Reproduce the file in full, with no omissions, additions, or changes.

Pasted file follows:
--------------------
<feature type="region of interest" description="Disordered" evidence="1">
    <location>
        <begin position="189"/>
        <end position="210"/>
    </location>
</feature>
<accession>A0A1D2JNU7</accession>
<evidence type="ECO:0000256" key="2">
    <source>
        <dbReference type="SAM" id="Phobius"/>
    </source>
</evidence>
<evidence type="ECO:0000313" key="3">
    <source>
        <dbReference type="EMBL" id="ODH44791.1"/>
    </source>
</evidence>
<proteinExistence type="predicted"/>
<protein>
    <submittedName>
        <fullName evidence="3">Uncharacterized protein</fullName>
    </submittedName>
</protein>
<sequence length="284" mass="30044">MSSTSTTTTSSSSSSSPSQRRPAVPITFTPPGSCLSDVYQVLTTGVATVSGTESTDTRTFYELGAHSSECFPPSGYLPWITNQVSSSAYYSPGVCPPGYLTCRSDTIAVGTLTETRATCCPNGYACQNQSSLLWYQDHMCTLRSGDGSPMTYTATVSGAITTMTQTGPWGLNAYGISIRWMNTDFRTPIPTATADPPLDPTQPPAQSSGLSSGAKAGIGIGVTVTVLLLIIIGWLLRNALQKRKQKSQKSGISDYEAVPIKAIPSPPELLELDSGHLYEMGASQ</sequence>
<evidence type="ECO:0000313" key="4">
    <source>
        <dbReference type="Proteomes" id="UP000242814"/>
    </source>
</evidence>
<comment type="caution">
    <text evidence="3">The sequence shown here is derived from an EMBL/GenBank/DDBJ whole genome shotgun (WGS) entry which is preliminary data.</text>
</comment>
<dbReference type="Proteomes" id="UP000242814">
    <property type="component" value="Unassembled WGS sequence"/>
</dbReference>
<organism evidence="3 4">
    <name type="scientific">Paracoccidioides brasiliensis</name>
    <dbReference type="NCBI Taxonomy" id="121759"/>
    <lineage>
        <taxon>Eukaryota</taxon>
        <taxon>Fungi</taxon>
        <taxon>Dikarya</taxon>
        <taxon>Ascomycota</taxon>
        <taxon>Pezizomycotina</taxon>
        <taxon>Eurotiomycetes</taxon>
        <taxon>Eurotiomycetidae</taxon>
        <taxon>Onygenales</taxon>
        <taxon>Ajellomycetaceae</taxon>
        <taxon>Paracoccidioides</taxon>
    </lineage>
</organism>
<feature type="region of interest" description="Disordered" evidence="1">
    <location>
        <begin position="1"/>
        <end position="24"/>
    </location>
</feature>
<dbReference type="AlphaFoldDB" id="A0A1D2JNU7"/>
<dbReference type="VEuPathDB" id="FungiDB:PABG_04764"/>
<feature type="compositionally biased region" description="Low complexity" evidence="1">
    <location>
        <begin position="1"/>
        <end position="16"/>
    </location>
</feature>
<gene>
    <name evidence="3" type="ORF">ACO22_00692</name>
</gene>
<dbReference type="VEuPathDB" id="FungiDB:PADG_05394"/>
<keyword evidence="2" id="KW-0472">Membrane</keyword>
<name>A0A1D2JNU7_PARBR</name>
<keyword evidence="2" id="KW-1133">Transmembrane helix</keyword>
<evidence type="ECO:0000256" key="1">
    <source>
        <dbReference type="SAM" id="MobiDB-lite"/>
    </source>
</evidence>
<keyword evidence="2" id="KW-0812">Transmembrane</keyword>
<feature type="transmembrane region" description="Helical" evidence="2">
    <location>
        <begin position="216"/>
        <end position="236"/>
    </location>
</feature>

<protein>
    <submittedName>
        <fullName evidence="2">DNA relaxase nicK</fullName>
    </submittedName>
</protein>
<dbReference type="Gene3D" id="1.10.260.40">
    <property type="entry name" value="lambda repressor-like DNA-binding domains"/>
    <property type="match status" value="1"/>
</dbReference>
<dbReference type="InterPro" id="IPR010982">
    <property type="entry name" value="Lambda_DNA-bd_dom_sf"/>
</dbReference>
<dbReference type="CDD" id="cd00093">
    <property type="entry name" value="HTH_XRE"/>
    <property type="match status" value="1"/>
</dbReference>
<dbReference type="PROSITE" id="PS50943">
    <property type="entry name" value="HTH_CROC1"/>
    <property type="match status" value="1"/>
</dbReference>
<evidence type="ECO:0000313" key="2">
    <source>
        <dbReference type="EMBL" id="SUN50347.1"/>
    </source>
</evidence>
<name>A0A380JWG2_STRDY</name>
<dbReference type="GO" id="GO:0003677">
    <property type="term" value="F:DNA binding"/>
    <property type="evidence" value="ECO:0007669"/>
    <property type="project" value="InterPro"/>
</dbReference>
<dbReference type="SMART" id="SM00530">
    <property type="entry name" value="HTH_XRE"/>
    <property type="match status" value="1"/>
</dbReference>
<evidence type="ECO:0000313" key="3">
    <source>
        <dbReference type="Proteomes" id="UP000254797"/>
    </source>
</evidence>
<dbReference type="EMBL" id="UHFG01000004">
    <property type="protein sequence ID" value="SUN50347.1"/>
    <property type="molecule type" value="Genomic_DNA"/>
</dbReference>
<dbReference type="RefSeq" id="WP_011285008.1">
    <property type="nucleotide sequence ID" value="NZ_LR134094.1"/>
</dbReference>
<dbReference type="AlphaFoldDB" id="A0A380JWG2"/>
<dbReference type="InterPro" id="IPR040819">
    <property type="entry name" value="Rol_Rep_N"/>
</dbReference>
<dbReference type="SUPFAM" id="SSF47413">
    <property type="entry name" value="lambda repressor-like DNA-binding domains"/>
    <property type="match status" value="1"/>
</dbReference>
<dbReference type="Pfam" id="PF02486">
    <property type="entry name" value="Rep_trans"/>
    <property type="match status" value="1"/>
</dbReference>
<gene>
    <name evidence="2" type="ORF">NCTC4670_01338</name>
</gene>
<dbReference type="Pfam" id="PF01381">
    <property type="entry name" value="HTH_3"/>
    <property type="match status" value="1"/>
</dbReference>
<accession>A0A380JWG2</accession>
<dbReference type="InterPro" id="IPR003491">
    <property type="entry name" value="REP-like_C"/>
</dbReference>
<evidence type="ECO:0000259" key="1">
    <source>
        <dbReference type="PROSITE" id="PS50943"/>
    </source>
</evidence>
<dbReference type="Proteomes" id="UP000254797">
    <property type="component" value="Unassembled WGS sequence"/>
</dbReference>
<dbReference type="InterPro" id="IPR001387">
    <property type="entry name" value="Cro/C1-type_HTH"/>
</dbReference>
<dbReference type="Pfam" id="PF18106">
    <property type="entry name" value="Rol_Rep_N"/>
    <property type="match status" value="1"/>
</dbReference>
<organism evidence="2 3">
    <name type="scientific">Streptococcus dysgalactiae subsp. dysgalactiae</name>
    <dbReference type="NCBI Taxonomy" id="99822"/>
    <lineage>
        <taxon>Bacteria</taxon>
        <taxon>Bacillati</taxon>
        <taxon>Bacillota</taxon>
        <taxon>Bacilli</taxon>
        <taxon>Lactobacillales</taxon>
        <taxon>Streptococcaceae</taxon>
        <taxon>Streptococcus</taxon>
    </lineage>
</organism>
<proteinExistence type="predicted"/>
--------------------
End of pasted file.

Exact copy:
<feature type="region of interest" description="Disordered" evidence="1">
    <location>
        <begin position="189"/>
        <end position="210"/>
    </location>
</feature>
<accession>A0A1D2JNU7</accession>
<evidence type="ECO:0000256" key="2">
    <source>
        <dbReference type="SAM" id="Phobius"/>
    </source>
</evidence>
<evidence type="ECO:0000313" key="3">
    <source>
        <dbReference type="EMBL" id="ODH44791.1"/>
    </source>
</evidence>
<proteinExistence type="predicted"/>
<protein>
    <submittedName>
        <fullName evidence="3">Uncharacterized protein</fullName>
    </submittedName>
</protein>
<sequence length="284" mass="30044">MSSTSTTTTSSSSSSSPSQRRPAVPITFTPPGSCLSDVYQVLTTGVATVSGTESTDTRTFYELGAHSSECFPPSGYLPWITNQVSSSAYYSPGVCPPGYLTCRSDTIAVGTLTETRATCCPNGYACQNQSSLLWYQDHMCTLRSGDGSPMTYTATVSGAITTMTQTGPWGLNAYGISIRWMNTDFRTPIPTATADPPLDPTQPPAQSSGLSSGAKAGIGIGVTVTVLLLIIIGWLLRNALQKRKQKSQKSGISDYEAVPIKAIPSPPELLELDSGHLYEMGASQ</sequence>
<evidence type="ECO:0000313" key="4">
    <source>
        <dbReference type="Proteomes" id="UP000242814"/>
    </source>
</evidence>
<comment type="caution">
    <text evidence="3">The sequence shown here is derived from an EMBL/GenBank/DDBJ whole genome shotgun (WGS) entry which is preliminary data.</text>
</comment>
<dbReference type="Proteomes" id="UP000242814">
    <property type="component" value="Unassembled WGS sequence"/>
</dbReference>
<organism evidence="3 4">
    <name type="scientific">Paracoccidioides brasiliensis</name>
    <dbReference type="NCBI Taxonomy" id="121759"/>
    <lineage>
        <taxon>Eukaryota</taxon>
        <taxon>Fungi</taxon>
        <taxon>Dikarya</taxon>
        <taxon>Ascomycota</taxon>
        <taxon>Pezizomycotina</taxon>
        <taxon>Eurotiomycetes</taxon>
        <taxon>Eurotiomycetidae</taxon>
        <taxon>Onygenales</taxon>
        <taxon>Ajellomycetaceae</taxon>
        <taxon>Paracoccidioides</taxon>
    </lineage>
</organism>
<feature type="region of interest" description="Disordered" evidence="1">
    <location>
        <begin position="1"/>
        <end position="24"/>
    </location>
</feature>
<dbReference type="AlphaFoldDB" id="A0A1D2JNU7"/>
<dbReference type="VEuPathDB" id="FungiDB:PABG_04764"/>
<feature type="compositionally biased region" description="Low complexity" evidence="1">
    <location>
        <begin position="1"/>
        <end position="16"/>
    </location>
</feature>
<gene>
    <name evidence="3" type="ORF">ACO22_00692</name>
</gene>
<dbReference type="VEuPathDB" id="FungiDB:PADG_05394"/>
<keyword evidence="2" id="KW-0472">Membrane</keyword>
<name>A0A1D2JNU7_PARBR</name>
<keyword evidence="2" id="KW-1133">Transmembrane helix</keyword>
<evidence type="ECO:0000256" key="1">
    <source>
        <dbReference type="SAM" id="MobiDB-lite"/>
    </source>
</evidence>
<keyword evidence="2" id="KW-0812">Transmembrane</keyword>
<feature type="transmembrane region" description="Helical" evidence="2">
    <location>
        <begin position="216"/>
        <end position="236"/>
    </location>
</feature>

<protein>
    <submittedName>
        <fullName evidence="2">DNA relaxase nicK</fullName>
    </submittedName>
</protein>
<dbReference type="Gene3D" id="1.10.260.40">
    <property type="entry name" value="lambda repressor-like DNA-binding domains"/>
    <property type="match status" value="1"/>
</dbReference>
<dbReference type="InterPro" id="IPR010982">
    <property type="entry name" value="Lambda_DNA-bd_dom_sf"/>
</dbReference>
<dbReference type="CDD" id="cd00093">
    <property type="entry name" value="HTH_XRE"/>
    <property type="match status" value="1"/>
</dbReference>
<dbReference type="PROSITE" id="PS50943">
    <property type="entry name" value="HTH_CROC1"/>
    <property type="match status" value="1"/>
</dbReference>
<evidence type="ECO:0000313" key="2">
    <source>
        <dbReference type="EMBL" id="SUN50347.1"/>
    </source>
</evidence>
<name>A0A380JWG2_STRDY</name>
<dbReference type="GO" id="GO:0003677">
    <property type="term" value="F:DNA binding"/>
    <property type="evidence" value="ECO:0007669"/>
    <property type="project" value="InterPro"/>
</dbReference>
<dbReference type="SMART" id="SM00530">
    <property type="entry name" value="HTH_XRE"/>
    <property type="match status" value="1"/>
</dbReference>
<evidence type="ECO:0000313" key="3">
    <source>
        <dbReference type="Proteomes" id="UP000254797"/>
    </source>
</evidence>
<dbReference type="EMBL" id="UHFG01000004">
    <property type="protein sequence ID" value="SUN50347.1"/>
    <property type="molecule type" value="Genomic_DNA"/>
</dbReference>
<dbReference type="RefSeq" id="WP_011285008.1">
    <property type="nucleotide sequence ID" value="NZ_LR134094.1"/>
</dbReference>
<dbReference type="AlphaFoldDB" id="A0A380JWG2"/>
<dbReference type="InterPro" id="IPR040819">
    <property type="entry name" value="Rol_Rep_N"/>
</dbReference>
<dbReference type="SUPFAM" id="SSF47413">
    <property type="entry name" value="lambda repressor-like DNA-binding domains"/>
    <property type="match status" value="1"/>
</dbReference>
<dbReference type="Pfam" id="PF02486">
    <property type="entry name" value="Rep_trans"/>
    <property type="match status" value="1"/>
</dbReference>
<gene>
    <name evidence="2" type="ORF">NCTC4670_01338</name>
</gene>
<dbReference type="Pfam" id="PF01381">
    <property type="entry name" value="HTH_3"/>
    <property type="match status" value="1"/>
</dbReference>
<accession>A0A380JWG2</accession>
<dbReference type="InterPro" id="IPR003491">
    <property type="entry name" value="REP-like_C"/>
</dbReference>
<evidence type="ECO:0000259" key="1">
    <source>
        <dbReference type="PROSITE" id="PS50943"/>
    </source>
</evidence>
<dbReference type="Proteomes" id="UP000254797">
    <property type="component" value="Unassembled WGS sequence"/>
</dbReference>
<dbReference type="InterPro" id="IPR001387">
    <property type="entry name" value="Cro/C1-type_HTH"/>
</dbReference>
<dbReference type="Pfam" id="PF18106">
    <property type="entry name" value="Rol_Rep_N"/>
    <property type="match status" value="1"/>
</dbReference>
<organism evidence="2 3">
    <name type="scientific">Streptococcus dysgalactiae subsp. dysgalactiae</name>
    <dbReference type="NCBI Taxonomy" id="99822"/>
    <lineage>
        <taxon>Bacteria</taxon>
        <taxon>Bacillati</taxon>
        <taxon>Bacillota</taxon>
        <taxon>Bacilli</taxon>
        <taxon>Lactobacillales</taxon>
        <taxon>Streptococcaceae</taxon>
        <taxon>Streptococcus</taxon>
    </lineage>
</organism>
<proteinExistence type="predicted"/>